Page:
Dear Carrie: Can you make a gift to charity from your IRA in 2009 and 2010 and not have to pay taxes? And is your church considered a charity? -- A Reader
Dear Reader: This is a timely question. What you're referring to is called an IRA charitable rollover, which is a distribution made by someone age 70 1/2 or older directly from an IRA to a qualified charity. While you pay income taxes on regular distributions from an IRA, these charitable IRA distributions aren't considered part of your adjusted gross income, so you don't pay taxes on them.
However, the current provision that created this opportunity expired on Jan. 1, 2010. So, the answer is yes and no. In 2009, you could have made a gift to charity from your IRA of up to $100,000 and not pay income taxes on the distribution. Unfortunately, while there is the definite possibility that the provision will be extended by upcoming legislation, currently it's not possible to make this type of IRA charitable rollover in 2010.
WHAT YOU NEED TO KNOW BEFORE YOU FILE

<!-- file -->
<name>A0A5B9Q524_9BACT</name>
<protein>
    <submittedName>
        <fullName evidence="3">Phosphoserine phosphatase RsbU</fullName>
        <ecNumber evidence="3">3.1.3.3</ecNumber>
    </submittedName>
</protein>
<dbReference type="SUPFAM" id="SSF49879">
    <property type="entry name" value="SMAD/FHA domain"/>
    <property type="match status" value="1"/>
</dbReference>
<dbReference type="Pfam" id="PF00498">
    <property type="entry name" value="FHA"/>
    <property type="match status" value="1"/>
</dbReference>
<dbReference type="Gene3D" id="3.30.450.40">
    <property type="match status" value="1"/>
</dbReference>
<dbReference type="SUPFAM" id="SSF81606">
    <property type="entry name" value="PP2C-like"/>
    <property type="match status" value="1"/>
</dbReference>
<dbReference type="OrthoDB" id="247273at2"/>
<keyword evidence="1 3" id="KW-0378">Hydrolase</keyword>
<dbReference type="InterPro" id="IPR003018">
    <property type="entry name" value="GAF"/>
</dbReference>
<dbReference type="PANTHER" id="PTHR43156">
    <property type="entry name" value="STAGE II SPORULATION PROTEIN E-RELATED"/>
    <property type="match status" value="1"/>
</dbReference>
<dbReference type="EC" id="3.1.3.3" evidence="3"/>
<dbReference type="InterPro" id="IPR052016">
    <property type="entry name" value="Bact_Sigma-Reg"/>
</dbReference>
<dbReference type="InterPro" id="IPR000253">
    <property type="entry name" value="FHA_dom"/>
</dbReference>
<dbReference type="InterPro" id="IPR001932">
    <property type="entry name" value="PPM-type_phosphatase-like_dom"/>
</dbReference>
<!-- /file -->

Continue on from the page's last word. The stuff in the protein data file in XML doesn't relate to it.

I'm assuming you're asking this question because you're considering taking advantage of this on your 2009 tax return. If you are, here are some important things to be aware of when determining if you're actually eligible to do so:
-- Charitable rollovers had to be completed by Dec. 31, 2009.
-- Donors must have been age 70 1/2 at the time of the transfer to the charitable organization.
-- The distribution had to be made directly from the IRA trustee (your bank or brokerage firm) to the charity.
And here's another important requirement to make sure you can take advantage of the tax-free aspect of the gift: You must have written acknowledgement of your contribution from the charity.
WHICH CHARITIES QUALIFY
Most contributions to public charities qualify. And that includes your church. The caveat is that the charity must be recognized by the IRS as a 501(c)(3) organization. Essentially, this means that the charity must not be organized for the benefit of any private interest or individual and is limited in the political activities it conducts.
However, a contribution made to a donor-advised fund (a private fund administered and managed by a third party) doesn't qualify under the rules of an IRA charitable rollover.
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